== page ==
New L.A. art fair firms up galleries and VIP program
Nobody said it would be easy to launch another contemporary art fair in L.A., at a time when the economy is sluggish and the city’s leading galleries have already committed to a full calendar of art fairs nationally and internationally. But Adam Gross, the energetic director of Art Platform Los Angeles, reports that more than 70 galleries have signed up for his new fair to debut Oct. 1 to 3, with a few more to be confirmed.
As reported previously, the fair will run during the opening weekend of “Pacific Standard Time,” a region-wide celebration of art in Southern California that now involves some 60 local museums. The fair will take place in the L.A. Mart, a building downtown owned by the fair’s parent company, Merchandise Mart Properties Inc.
Gross reports that many fair participants will, in a loose “Pacific Standard Time” spirit, focus on art made in California. Dwight Hackett from Santa Fe is featuring work by Jay DeFeo, a Bay Area-based artist famous for her Beat/assemblage aesthetic. New York gallerist Bruce Silverstein is bringing photographs taken by Aaron Siskind in California during his travels here. Santa Monica dealer Patrick Painter is planning an installation of the lyrical and mystical Dutch-born, L.A.-based artist Bas Jan Ader who, very much the Hart Crane of the art world, is believed to have died at sea.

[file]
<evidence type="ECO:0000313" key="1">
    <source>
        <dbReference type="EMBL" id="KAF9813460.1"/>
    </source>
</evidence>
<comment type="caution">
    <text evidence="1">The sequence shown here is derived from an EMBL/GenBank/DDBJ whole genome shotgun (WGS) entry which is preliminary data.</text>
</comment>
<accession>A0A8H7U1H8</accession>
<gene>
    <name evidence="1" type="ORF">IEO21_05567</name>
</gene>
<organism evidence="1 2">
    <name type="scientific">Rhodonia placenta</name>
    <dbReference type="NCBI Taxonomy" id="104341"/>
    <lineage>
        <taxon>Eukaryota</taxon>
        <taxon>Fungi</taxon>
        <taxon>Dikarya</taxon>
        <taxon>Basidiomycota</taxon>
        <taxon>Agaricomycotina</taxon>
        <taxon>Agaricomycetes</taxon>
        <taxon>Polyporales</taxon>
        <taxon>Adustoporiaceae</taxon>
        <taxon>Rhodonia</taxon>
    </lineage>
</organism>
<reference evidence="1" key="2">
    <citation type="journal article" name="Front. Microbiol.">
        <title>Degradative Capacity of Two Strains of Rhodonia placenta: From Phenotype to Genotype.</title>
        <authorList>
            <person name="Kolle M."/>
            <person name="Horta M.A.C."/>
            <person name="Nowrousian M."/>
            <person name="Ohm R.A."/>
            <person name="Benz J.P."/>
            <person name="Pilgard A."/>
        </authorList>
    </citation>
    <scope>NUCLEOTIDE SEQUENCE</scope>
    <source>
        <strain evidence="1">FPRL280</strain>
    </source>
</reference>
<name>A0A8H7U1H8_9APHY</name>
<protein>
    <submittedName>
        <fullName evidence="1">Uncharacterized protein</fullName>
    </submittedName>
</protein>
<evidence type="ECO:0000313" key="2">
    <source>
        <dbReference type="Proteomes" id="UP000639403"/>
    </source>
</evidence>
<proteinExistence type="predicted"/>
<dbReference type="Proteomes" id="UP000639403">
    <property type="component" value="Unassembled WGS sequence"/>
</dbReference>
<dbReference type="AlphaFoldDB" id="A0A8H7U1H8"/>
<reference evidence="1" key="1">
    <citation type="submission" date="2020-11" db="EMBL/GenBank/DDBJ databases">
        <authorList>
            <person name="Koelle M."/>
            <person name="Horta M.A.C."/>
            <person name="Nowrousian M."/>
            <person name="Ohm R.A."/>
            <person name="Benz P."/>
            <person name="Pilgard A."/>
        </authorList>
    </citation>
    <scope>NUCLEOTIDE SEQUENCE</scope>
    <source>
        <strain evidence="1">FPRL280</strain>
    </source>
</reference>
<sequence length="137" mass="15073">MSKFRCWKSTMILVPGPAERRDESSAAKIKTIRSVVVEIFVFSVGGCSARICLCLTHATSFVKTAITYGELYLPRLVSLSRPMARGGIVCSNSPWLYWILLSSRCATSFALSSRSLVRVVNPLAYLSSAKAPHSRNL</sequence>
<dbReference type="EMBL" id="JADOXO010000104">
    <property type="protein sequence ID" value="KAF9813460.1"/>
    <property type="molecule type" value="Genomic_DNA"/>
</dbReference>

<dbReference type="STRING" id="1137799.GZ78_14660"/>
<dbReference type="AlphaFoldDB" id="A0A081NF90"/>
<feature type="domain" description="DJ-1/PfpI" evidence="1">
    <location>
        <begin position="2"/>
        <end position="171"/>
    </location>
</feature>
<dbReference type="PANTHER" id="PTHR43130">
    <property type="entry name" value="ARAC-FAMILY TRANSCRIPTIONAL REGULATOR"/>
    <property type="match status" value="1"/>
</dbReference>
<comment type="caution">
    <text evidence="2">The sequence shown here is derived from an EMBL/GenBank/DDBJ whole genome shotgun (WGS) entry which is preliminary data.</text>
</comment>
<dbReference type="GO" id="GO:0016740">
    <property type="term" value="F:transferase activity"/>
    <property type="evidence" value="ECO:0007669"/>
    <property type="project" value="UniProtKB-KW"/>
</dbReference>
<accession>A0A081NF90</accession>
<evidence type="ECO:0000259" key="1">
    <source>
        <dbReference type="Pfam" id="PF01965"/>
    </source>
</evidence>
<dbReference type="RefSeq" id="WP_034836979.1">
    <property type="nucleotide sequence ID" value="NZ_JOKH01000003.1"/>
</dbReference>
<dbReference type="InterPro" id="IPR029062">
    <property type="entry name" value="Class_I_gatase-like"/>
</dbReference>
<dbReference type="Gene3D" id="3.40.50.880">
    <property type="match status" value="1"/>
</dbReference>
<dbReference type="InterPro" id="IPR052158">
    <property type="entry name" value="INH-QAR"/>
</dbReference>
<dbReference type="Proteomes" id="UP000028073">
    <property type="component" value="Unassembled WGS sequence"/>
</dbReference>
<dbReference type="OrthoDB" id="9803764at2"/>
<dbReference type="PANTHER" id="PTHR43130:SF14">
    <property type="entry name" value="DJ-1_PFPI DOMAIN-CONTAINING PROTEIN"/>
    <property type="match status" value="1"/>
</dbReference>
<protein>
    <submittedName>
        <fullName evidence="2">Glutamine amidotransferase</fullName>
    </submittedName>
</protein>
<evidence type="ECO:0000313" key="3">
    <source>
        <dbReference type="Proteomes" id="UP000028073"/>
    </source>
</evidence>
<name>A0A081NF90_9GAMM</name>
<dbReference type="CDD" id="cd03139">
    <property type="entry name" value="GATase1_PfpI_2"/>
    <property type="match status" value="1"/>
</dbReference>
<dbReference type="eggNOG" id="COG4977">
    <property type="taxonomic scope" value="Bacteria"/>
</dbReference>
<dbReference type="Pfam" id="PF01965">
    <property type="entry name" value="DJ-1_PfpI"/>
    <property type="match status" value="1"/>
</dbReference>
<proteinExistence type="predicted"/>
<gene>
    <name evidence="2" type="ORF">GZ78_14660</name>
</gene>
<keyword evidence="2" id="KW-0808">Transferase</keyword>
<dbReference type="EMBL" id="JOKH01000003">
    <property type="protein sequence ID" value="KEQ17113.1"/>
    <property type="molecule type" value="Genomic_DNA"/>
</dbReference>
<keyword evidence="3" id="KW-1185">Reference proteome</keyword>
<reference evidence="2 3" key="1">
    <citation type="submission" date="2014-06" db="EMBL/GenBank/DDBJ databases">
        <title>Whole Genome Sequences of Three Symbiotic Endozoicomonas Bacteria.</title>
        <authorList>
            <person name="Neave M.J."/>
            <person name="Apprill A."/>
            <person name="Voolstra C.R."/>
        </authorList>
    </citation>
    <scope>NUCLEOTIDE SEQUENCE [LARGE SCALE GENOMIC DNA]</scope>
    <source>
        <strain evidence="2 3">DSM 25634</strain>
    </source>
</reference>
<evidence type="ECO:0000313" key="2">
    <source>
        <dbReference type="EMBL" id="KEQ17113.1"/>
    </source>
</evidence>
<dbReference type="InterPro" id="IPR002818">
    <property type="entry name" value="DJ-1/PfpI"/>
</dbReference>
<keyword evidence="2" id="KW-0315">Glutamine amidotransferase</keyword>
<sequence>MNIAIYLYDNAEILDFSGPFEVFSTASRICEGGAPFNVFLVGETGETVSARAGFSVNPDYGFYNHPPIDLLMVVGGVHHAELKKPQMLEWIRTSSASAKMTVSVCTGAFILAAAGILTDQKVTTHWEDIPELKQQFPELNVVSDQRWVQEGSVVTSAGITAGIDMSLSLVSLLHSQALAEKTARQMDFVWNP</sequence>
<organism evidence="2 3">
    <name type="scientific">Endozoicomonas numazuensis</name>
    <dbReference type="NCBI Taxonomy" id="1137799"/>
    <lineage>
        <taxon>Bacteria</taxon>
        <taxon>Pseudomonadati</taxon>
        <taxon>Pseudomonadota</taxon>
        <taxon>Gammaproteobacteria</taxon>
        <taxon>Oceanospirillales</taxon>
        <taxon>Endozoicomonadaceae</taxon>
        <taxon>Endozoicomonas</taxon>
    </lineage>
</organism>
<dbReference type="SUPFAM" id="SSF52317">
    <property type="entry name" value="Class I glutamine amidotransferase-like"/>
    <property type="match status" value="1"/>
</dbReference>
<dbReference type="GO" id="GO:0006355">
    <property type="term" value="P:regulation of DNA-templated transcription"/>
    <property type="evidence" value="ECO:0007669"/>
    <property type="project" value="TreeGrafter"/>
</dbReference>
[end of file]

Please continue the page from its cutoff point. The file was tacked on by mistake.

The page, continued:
As for the list of confirmed galleries, the largest concentration is local in origin. And some mainstays of the Armory Show in New York, another MMPI fair, are notably absent. But Gross says he is happy with the quality of the galleries, adding, "Our real vision is a three-year vision.”
He adds that the fair’s success can’t be judged by sales alone, noting that his mission is to help make the art scene here more "visible and accessible." Among other things, Art Platform is helping to develop the VIP program for “Pacific Standard Time.” VIP visitors can expect, Gross says, a mix of artist studio visits, museum tours and private collection tours, including “access to some of L.A.’s most important and impactful collections—and not just the Broads and Nathansons, the world-class collections everybody knows.”
“We are all working together,” he adds, “to give people a very good excuse to visit the city and experience one of the world's great art capitals.”
Image: "California 5, 1975" by Aaron Siskind, one of the works that the Bruce Silverstein Gallery is bringing to Art Platform Los Angeles.